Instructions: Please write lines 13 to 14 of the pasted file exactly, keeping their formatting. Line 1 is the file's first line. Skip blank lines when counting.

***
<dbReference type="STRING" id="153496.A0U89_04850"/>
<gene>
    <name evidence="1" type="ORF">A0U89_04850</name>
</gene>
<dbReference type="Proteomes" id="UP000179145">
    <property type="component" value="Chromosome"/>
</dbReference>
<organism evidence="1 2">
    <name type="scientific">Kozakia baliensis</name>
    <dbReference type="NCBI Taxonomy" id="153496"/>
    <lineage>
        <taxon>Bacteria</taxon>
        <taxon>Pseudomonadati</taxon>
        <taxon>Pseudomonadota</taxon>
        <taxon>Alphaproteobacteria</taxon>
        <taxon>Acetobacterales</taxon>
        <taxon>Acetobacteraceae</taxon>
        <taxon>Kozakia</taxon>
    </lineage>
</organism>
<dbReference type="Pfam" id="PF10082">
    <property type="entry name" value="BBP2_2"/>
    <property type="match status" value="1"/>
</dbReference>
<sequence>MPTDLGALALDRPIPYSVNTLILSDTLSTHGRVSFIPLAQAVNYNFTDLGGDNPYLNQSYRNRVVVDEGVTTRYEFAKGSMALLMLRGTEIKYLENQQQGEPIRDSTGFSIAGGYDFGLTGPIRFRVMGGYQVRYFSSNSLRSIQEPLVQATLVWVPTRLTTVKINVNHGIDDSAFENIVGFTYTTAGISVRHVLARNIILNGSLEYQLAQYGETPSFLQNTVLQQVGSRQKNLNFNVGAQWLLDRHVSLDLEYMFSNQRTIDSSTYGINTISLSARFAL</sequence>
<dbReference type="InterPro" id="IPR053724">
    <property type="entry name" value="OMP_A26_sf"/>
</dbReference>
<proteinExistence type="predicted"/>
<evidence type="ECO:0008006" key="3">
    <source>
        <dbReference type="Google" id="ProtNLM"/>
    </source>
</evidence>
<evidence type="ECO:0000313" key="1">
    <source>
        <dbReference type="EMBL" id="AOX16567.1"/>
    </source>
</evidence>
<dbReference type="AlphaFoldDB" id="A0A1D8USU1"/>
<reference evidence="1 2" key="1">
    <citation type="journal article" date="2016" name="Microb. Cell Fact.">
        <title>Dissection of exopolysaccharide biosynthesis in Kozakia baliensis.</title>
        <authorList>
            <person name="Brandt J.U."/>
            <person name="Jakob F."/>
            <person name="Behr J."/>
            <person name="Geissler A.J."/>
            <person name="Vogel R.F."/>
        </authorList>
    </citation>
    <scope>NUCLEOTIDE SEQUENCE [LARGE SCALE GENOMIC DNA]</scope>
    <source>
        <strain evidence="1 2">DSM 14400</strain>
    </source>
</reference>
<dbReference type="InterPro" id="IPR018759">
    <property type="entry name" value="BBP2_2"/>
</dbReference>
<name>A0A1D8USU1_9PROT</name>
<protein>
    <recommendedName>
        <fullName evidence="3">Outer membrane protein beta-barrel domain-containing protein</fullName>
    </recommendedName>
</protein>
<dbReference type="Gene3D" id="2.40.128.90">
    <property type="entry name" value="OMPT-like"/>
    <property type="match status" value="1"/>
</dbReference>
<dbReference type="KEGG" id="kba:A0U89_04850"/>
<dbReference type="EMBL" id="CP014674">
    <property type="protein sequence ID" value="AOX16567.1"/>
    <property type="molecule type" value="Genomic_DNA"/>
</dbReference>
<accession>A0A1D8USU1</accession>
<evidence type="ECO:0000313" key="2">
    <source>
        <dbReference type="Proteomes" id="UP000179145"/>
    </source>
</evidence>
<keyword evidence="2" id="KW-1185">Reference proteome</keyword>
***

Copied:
        <taxon>Pseudomonadati</taxon>
        <taxon>Pseudomonadota</taxon>